the book, Winston begins to consider that bacteria may not be the
cause of fever illnesses. And, in addition, he begins to wonder
what other medical theories may be specious. As soon as he returns
to work, he becomes fully engaged in researching this mystery: he
talks to his fellow residents, and his attendings; he surfs the
internet; goes to libraries; and so forth. The more he probes, the
more convinced he becomes of the following premise: conventional
medicine's theories are based on pure conjecture; and its
actual treatment results are abysmal.
While Winston is traveling along his journey of discovery,
Claire goes to a family reunion. But, while there, regardless of
how hard she tries, she fails to have any in-depth conversations:
all her relatives, of all ages, want to stick to superficial topics.
Regardless of what tact she takes, she can't get any of them to
open up. This bothers her. She had, recently, experienced a whole
new level of quality relating, and she wants to share her positive
experiences with her family members; but no one is interested. And
even when she attempts to get them to talk about their lives, no
success there either. On the way back to her home city, she begins
to wonder, "Should she continue to get together with people
who persist in being superficial; even if those people are family
members?" As soon as she sees Winston, she tells him of her
dilemma. But, he is incapable of understanding, what is so bothersome
about her experience. So, it's back to another conversation with
But, surprize, surprize! This time Eileen's
not sympathetic. Eileen considers Claire's proposal, that
it is reasonable to stop socializing with family members who persist
in being superficial, to be a terrible idea. Even so, as the conversation
takes its course, Claire receives several new insights. And by the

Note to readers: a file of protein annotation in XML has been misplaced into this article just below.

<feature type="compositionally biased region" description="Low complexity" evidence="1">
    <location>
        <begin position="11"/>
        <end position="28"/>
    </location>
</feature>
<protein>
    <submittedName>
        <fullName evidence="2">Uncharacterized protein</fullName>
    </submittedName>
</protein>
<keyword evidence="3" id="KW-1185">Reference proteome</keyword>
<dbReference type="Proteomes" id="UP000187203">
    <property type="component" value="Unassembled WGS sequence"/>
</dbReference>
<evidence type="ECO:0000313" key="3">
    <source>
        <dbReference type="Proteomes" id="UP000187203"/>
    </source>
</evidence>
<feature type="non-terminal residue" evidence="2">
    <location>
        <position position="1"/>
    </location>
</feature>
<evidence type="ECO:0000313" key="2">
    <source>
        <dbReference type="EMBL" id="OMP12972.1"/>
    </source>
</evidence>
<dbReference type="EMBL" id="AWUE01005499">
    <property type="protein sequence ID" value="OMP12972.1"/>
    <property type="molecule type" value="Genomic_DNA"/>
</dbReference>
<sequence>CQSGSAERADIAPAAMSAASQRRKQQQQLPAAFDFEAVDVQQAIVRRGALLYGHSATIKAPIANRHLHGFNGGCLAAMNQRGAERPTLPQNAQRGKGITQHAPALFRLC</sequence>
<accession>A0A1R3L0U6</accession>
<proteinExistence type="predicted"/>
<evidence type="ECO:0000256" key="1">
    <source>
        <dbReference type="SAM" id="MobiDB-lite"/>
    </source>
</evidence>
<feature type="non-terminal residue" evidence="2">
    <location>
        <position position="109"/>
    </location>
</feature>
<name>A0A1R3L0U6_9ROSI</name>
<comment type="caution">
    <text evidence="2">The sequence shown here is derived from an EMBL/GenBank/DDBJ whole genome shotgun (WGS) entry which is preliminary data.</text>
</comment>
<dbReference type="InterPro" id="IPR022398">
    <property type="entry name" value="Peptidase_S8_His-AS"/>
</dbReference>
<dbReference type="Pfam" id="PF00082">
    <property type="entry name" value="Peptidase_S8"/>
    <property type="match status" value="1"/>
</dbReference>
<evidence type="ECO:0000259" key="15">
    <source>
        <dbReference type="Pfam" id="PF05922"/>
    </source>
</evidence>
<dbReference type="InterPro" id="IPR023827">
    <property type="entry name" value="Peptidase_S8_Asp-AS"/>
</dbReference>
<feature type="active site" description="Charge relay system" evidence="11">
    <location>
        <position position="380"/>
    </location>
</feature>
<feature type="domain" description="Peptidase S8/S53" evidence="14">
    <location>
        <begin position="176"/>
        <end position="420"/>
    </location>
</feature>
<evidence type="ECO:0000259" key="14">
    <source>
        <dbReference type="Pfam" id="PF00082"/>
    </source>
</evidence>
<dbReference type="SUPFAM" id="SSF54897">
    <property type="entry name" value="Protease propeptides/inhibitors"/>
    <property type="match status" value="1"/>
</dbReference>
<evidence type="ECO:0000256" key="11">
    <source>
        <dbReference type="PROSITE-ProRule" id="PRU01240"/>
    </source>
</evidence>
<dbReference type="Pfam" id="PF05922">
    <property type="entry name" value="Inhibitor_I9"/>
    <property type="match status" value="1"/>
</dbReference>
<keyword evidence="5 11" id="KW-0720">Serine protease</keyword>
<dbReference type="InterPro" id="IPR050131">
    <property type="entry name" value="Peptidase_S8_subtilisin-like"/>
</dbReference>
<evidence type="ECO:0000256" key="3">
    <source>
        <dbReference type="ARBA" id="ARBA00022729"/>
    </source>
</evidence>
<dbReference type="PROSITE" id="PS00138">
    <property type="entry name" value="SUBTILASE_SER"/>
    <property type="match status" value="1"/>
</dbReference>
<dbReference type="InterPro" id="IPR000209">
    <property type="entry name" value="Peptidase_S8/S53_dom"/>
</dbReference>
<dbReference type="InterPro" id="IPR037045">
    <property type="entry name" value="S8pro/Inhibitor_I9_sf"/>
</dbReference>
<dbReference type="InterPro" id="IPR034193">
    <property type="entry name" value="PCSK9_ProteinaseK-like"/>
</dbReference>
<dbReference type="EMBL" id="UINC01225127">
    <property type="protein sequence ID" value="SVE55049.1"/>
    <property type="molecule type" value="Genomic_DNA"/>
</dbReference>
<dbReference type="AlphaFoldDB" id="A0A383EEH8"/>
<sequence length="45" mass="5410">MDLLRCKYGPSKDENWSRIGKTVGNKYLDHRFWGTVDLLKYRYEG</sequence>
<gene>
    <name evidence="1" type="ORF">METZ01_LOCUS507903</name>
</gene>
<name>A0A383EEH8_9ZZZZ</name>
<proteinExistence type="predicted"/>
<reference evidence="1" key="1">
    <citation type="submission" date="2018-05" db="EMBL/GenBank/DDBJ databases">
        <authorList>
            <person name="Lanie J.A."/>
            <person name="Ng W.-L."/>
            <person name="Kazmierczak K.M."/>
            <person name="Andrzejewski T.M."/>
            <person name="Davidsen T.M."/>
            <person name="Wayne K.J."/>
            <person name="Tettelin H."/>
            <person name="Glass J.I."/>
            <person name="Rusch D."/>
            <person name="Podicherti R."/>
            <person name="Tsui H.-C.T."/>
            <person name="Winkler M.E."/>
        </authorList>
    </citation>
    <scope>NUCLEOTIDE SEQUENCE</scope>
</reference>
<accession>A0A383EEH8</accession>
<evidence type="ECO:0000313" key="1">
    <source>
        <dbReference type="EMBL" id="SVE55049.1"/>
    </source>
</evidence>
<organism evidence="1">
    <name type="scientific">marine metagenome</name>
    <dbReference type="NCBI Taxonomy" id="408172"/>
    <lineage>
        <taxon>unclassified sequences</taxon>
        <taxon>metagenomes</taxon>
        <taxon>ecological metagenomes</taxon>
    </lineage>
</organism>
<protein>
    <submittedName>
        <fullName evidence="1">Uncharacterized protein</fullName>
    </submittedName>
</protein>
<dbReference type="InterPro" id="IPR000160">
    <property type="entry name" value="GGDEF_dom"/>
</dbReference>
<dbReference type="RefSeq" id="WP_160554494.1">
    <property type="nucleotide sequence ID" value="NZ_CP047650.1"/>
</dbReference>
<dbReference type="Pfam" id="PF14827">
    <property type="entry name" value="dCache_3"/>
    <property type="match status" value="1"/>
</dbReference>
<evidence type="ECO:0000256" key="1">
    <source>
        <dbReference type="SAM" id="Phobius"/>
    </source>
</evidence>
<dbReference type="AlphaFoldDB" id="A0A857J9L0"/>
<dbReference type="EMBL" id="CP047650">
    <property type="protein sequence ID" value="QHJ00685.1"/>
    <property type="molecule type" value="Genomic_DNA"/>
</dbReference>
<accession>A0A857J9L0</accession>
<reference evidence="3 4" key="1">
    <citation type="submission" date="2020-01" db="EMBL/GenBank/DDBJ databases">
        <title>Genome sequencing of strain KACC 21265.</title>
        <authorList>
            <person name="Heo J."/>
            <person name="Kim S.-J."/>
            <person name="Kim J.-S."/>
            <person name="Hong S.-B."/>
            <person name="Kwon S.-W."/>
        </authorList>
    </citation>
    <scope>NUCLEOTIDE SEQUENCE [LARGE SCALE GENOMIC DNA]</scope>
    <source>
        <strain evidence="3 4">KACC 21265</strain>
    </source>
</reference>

time she is on her way home, the upset has been resolved.
While Claire's visiting with Eileen, Winston
is called into Dr. Hollings' office: the chief of medicine
(the person who is the head of the internal medicine residency program).
There, Winston's introduced to a medical school classmate
of Dr. Hollings: a Dr. Ross, who is the head of the cardiology section,
at the Institute of Heart, Lung and Blood at NIH (the National Institute
of Health), in Washington D.C.. Dr. Ross has a problem back at his
work, which he referred to in his conversation with Dr. Hollings;
and Dr. Hollings thought Winston may help revolve that problem.
Once Winston arrives, Dr. Ross's problem is briefly discussed.
But soon, the discussion begins to focus on the problems Winston
has struggled with for the previous five months. At first, Dr. Ross
and Dr. Hollings are sympathetic to Winston's frustrations.
However, before long, the early pleasantries turn into a heated
Immediately after that meeting, Winston goes to visit
Claire in her apartment, reaching there just after she has returned
from seeing Eileen. And they both tell each other about that day's
events. In this conversation, Winston finally becomes clear why
Claire has a strong desire for quality social relationships: he
realizes that such relationships are as significant to her, as is
his need to have fulfilling work. By the end of this conversation,
Winston and Claire have made a decision that significantly changes
their current lifestyles.
Subsequent to this scene with Winston and Claire,
there are a few more scenes to finish up minor aspects of the story.
And then, the movie ends.
Prologue: Prior to
the modern times portion of the movie, there are several scenes
which take place in the mid 1800's. These scenes are included in
the movie, in order to introduce how modern medicine developed.
meet Charles Darwin (the father of the theory of evolution).
meet Gregor Mendel (the father of the genetics theory).
meet Louis Pasteur (the father of the germ theory of illness,
and rabies treatment, etc.).
meet Antoine Bechamp (a French scientist who was a contemporary